Federal agencies Transportation Transportation

Chao signs new DOT ‘rule on rules’

Reprints
Elaine_Chao.jpg

Washington — Secretary of Transportation Elaine Chao on Dec. 3 signed a final rule on rules, a 98-page document that provides guidelines for the department’s rulemaking, guidance and enforcement.

The major parts of the rule include President Donald Trump’s “2-for-1” plan – an Executive Order requiring two deregulatory actions for each new and “significant” regulatory action with a proposed cost of $100 million or more. A Dec. 5 press release from DOT states that the department – “at its peak” – was “issuing 23 deregulatory actions for every new significant regulatory action,” and that it “continues to maintain the largest number of deregulatory actions in the Unified Agenda of any department or agency.”

The rule also gives additional procedures for DOT’s “most costly rules” and includes “enhanced” chances for the public to participate. It also states that the department’s agencies cannot use guidance documents as a basis for enforcement.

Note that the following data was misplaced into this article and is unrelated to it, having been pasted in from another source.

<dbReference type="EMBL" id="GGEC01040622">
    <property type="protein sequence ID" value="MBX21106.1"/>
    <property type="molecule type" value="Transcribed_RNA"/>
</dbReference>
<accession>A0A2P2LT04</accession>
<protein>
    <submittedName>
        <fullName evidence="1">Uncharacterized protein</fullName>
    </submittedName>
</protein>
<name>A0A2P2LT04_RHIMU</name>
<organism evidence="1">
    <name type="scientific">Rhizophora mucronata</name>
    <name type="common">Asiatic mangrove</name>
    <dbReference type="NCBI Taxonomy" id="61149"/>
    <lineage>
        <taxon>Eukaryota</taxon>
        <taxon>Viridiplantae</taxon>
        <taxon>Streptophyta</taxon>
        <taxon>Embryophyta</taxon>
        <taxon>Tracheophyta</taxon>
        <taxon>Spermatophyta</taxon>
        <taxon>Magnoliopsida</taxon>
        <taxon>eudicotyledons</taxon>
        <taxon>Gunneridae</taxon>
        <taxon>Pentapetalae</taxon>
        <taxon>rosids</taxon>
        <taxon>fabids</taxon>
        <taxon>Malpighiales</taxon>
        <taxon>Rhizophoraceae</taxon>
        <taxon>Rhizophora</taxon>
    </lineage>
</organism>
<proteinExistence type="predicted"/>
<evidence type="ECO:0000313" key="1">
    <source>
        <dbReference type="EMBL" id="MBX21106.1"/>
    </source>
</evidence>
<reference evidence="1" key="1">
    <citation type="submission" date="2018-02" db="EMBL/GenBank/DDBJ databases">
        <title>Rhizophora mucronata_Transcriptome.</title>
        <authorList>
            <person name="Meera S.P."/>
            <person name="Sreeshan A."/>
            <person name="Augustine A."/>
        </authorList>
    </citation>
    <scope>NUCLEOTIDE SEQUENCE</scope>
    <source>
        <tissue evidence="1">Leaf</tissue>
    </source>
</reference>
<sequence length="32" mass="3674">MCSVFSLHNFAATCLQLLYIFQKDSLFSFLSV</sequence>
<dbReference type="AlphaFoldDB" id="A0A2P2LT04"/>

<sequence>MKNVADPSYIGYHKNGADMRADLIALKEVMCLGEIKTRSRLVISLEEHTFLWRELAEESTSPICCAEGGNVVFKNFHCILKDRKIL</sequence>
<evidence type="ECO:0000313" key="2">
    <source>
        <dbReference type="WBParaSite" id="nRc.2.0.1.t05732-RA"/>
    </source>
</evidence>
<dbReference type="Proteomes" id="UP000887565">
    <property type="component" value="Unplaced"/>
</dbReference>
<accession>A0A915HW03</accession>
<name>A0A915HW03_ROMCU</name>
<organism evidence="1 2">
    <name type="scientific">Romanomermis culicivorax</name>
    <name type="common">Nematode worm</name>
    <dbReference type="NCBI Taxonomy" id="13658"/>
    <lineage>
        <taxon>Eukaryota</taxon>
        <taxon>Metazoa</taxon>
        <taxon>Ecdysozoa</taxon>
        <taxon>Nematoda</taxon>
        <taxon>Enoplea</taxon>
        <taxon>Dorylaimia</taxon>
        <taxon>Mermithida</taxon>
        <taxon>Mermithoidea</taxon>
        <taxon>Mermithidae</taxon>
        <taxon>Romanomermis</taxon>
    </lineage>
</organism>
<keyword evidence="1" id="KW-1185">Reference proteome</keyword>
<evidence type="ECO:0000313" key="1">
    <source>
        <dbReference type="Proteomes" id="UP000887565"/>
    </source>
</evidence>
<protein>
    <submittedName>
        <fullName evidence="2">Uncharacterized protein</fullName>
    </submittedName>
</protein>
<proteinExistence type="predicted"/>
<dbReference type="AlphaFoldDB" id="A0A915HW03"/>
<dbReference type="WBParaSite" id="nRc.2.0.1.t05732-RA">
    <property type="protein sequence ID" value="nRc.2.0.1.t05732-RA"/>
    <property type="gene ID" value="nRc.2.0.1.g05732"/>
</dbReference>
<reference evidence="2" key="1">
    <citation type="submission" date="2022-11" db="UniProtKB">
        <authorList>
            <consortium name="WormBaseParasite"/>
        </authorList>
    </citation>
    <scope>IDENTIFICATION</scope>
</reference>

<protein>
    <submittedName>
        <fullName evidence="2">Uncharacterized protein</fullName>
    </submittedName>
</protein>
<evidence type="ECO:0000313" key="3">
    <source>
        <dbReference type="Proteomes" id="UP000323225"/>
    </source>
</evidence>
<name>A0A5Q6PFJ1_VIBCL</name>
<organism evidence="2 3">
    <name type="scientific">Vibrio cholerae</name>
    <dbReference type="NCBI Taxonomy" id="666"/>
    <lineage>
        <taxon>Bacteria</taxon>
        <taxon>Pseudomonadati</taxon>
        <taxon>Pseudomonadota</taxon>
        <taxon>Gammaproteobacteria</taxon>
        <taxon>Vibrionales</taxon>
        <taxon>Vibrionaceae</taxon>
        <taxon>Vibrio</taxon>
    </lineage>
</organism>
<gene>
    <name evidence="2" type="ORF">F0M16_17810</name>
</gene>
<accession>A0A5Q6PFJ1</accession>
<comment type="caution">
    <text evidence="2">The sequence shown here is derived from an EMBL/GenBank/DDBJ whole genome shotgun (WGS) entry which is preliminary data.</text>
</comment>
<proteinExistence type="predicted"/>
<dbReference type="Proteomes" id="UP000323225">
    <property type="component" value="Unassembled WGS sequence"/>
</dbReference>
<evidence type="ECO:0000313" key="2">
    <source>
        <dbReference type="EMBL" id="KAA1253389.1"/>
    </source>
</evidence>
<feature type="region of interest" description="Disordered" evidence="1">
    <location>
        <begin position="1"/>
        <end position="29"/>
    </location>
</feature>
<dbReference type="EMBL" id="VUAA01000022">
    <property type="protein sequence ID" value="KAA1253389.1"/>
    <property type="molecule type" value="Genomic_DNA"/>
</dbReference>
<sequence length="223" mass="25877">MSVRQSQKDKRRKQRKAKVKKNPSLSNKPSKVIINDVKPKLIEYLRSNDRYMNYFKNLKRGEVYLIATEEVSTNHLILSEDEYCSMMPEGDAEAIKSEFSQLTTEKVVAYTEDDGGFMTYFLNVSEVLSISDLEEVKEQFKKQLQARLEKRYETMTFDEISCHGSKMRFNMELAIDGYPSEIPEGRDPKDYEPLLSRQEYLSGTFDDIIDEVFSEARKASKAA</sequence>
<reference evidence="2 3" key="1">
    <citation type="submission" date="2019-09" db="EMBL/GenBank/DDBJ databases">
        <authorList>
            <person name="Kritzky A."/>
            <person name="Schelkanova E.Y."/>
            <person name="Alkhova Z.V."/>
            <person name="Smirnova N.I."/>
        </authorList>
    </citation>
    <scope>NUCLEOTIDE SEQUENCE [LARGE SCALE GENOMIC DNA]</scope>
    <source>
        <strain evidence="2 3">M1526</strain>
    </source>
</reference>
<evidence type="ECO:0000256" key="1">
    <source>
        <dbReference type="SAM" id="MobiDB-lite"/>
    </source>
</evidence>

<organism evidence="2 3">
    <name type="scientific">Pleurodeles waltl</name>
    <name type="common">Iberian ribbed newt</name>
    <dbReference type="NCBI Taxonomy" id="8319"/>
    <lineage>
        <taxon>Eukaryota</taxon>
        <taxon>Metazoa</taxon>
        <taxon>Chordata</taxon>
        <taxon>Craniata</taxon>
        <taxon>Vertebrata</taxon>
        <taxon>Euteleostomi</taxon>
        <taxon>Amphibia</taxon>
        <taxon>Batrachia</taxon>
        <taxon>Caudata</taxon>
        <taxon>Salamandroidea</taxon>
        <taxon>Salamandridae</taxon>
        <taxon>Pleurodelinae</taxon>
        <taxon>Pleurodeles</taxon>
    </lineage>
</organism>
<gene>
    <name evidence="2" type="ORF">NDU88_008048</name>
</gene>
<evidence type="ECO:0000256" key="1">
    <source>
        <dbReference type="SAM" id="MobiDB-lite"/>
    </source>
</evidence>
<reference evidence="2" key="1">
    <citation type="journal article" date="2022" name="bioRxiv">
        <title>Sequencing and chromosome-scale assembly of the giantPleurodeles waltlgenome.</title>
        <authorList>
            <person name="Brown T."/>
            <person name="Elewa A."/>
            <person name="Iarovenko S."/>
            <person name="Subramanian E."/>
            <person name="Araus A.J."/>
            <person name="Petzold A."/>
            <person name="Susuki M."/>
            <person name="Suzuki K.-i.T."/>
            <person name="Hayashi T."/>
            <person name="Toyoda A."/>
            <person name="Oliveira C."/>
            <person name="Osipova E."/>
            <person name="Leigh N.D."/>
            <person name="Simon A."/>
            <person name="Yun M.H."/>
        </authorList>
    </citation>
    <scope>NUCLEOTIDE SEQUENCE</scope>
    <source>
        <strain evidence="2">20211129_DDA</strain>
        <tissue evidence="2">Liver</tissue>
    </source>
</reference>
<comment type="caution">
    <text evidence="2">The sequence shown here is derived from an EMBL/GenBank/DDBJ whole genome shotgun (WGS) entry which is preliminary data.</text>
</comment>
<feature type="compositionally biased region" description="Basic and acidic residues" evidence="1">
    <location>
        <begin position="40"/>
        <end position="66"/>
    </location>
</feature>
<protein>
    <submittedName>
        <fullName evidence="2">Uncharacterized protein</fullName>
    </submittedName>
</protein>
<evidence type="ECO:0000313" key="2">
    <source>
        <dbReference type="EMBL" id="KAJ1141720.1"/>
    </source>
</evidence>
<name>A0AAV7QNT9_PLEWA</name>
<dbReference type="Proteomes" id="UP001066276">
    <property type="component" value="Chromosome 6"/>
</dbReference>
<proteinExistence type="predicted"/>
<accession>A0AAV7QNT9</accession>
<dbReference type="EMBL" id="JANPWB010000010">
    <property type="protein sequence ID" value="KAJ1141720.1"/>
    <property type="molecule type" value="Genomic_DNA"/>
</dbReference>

“When rules are outdated, duplicative, overly complex and contradictory, they harm the cause of safety and effectiveness,” Chao said in the release. “This effort enhances the department’s regulatory process by providing greater transparency and strengthening due process in enforcement actions.”

In a Dec. 6 tweet, former OSHA Deputy Assistant Secretary Jordan Barab countered, “Deregulatory policies at DOT = more airplane disasters, unsafe vehicles, roads, railroads, pipelines, drones & self-driving cars. And weaker vehicle emission standards. But less ‘red tape’ and more profits, so all’s good, right?”

Post a comment to this article

Safety+Health welcomes comments that promote respectful dialogue. Please stay on topic. Comments that contain personal attacks, profanity or abusive language – or those aggressively promoting products or services – will be removed. We reserve the right to determine which comments violate our comment policy. (Anonymous comments are welcome; merely skip the “name” field in the comment box. An email address is required but will not be included with your comment.)